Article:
Here's a new hardcover sketchbook by my friend, Tim Walker. Tim's done everything in the TV animation industry. Things were going great for him until a few years back when he discovered that he couldn't control the shaking in his right hand and was diagnosed as having Parkinson's Disease . Everybody concluded that Tim's professional life was over; after all he was right-handed, and that hand was useless to him now.  Everybody gave up on Tim except Tim. He simply refused to accept defeat.

The man sat down, and through sheer will power, taught himself to draw with his left hand, thus the title of the book, "Drawings From The Left." The book begins with drawings he made when his right hand worked, and seamlessly morphs into newer drawings done with the left. If the captions didn't tip you off, you'd never guess where the dividing line is. Tim had no history of ambidexterity. He just plain...did it, and now he's back at his old desk at Warners, rushing to meet deadlines like everyone else. Man, some people are irrepressible!

Examine the book at:

BTW: If you have a blog of your own, have you noticed how well Blogger enlarges pictures? You'd have to fiddle around with Photoshop to get the same quality enlargements that Blogger gives you with the touch of a button. And Blogger doesn't even brag about it. Somebody at Blogger deserves a pat on the back!

Monday, January 17, 2011


When I was in school I used to hate classroom discussions. The subject always devolved into who's more intelligent, boys or girls, or whose innocuous comment was actually indicative of closet racism. I could get that kind of stuff on the street. I thought the purpose of school was to be taught by people who know more than I do.

A while back I put this opinion into a blog post, and to my surprise, it provoked some pretty interesting replies. One commenter was obviously a teacher. He said that he could tell that I never had any first rate teachers in school, because if I had I would never have questioned the value of discussion.  He said a good teacher guides the discussion. The idea is to take a cultured, articulate, and well organized mind (the teacher's), and show the students in detail how that mind handles the topic at hand. It can only be properly done in groups small enough to allow some personal attention, and only with motivated students. Amazing!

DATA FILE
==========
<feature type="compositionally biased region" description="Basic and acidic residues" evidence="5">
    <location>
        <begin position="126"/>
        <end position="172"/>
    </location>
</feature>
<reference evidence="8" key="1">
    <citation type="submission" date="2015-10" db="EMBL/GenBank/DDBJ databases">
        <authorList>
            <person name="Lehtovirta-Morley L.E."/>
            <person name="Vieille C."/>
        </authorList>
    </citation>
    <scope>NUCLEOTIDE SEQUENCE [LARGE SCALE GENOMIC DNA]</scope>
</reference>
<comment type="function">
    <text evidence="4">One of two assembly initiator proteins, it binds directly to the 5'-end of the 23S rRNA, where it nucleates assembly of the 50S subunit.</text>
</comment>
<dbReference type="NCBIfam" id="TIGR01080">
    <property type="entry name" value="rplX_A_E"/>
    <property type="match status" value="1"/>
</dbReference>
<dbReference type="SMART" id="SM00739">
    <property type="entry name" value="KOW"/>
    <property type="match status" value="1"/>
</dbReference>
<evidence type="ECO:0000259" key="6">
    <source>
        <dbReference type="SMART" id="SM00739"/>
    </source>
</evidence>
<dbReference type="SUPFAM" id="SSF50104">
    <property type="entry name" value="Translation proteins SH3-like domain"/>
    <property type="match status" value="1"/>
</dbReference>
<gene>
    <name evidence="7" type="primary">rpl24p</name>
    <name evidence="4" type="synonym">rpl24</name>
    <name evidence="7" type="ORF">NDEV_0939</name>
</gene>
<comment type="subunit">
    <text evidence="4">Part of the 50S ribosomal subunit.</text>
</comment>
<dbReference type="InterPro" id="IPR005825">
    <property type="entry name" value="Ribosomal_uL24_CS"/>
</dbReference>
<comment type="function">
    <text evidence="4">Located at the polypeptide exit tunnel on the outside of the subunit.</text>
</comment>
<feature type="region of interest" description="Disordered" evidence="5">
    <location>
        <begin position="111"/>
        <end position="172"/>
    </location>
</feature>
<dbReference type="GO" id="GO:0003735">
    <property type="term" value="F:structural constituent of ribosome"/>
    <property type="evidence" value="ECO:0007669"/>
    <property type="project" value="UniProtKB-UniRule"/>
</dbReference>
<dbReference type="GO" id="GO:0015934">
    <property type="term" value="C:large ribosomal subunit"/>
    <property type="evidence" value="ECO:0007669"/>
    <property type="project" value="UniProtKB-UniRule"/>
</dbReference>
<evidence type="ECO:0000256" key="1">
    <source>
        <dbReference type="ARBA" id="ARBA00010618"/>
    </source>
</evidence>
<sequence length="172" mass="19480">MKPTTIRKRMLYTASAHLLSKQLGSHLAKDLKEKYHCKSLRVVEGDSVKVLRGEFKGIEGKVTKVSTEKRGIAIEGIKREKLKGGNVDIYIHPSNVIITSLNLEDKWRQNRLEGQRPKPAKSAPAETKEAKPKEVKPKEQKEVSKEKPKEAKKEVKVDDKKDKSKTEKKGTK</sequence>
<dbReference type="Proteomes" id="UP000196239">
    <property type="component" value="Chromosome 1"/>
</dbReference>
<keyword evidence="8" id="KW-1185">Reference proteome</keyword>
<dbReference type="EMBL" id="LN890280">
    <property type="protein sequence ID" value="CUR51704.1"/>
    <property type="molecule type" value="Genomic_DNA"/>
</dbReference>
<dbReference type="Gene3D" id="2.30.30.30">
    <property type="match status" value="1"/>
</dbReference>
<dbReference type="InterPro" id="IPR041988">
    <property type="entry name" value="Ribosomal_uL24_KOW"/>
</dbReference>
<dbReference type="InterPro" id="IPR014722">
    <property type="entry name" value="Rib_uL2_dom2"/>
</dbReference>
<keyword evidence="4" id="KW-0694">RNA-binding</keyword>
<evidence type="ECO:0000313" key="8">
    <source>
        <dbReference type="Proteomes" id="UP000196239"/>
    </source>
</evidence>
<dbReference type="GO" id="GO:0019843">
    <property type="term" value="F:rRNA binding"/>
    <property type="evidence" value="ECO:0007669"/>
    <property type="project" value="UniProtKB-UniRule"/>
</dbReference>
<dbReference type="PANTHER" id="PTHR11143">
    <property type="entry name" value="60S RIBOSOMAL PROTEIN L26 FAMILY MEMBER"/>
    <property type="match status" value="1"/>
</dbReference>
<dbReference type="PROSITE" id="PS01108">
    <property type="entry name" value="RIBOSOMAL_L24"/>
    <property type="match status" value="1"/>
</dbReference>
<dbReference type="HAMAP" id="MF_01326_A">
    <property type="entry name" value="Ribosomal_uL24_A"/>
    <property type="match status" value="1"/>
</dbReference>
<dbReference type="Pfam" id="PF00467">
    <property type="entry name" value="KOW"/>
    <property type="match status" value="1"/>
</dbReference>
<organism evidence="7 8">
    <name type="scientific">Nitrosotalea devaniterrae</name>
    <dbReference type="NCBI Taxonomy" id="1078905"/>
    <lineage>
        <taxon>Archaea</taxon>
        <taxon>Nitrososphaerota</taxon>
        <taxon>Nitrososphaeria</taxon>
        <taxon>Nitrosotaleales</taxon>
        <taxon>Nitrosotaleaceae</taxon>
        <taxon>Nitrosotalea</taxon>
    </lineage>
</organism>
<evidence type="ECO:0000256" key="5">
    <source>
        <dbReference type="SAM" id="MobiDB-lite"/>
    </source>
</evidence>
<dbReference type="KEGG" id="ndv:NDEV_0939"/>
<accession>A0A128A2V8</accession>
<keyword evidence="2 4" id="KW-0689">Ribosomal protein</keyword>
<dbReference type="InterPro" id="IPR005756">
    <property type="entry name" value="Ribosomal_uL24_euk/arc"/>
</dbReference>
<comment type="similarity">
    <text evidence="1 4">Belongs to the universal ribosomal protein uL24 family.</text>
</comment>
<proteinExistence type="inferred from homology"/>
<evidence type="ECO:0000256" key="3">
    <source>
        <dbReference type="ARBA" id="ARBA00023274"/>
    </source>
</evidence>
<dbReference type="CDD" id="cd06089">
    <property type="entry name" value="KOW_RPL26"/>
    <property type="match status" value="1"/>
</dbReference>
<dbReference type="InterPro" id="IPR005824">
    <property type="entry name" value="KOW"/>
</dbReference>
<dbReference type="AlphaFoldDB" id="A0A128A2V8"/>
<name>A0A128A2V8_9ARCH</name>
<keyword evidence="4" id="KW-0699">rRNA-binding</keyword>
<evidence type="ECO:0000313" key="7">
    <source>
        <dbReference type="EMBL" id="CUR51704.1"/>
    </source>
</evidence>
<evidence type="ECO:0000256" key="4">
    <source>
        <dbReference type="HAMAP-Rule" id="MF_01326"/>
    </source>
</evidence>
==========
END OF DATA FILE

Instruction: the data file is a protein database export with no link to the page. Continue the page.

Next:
Well, the guy called it right. I had some teachers who were okay,  but none who were really first rate. There just aren't enough first rate teachers to go around. The mind boggles to think how fast you could learn something, if you had the personal attention of someone who was really skilled in that subject.  And that brings me to the point of this post: teachers aren't able to give you individual attention...but tutors can.

I'm a huge believer in tutoring. It's not something that's only for slow students, it's something for the the brightest kid in class. There's no faster way to learn than to have someone personally talk you through a problem and digress if need be to teach you something you failed to pick up earlier. In the case where you already know the material, a good tutor can put you on a whole different level by exploring interesting tangents or by putting the material to practical use. A motivated student combined with a motivated tutor is a powerful combination.

Schools like Oxford used to teach almost exclusively by tutoring. There were regular lectures by professors, but the real education took place in the student's own quarters, arguing with, and being prodded and interrogated by the tutor (the don). In Japan after school tutoring is common, even for gifted students. I wish it were more common here.

There's another good reason for tutoring. If tutoring were widespread, if it transcended the remedial and got into some meaty subjects, if it was handled, not by the school bureaucracy, but by free agents and by private industry, then we'd have a chance to re-introduce imagination and competition into the schooling process. Who knows? You could even have tutors like the ones in the illustrations for this post!

Sunday, January 16, 2011


Okay, we're going to make stir fried Cashew Chicken with vegetables! You'll have to pay a visit to a  Chinese market, but that'll be fun. Wait til you see what those stores are like!

 Tentacles, eyeballs (above), hooves, candied baby sand crabs... they're all there, many of them with cancer warnings pasted all over them!

Look into the freezer and it'll look back at you!

But I digress. About'll want to use a flat-bottomed wok, though in a pinch you can use a steel or iron frying or saute pan. Nonstick pans are dismissed by traditionalists because they require lower heat, but they make cleanup so easy that they're hard to resist. I have both kinds and I only use the nonstick now.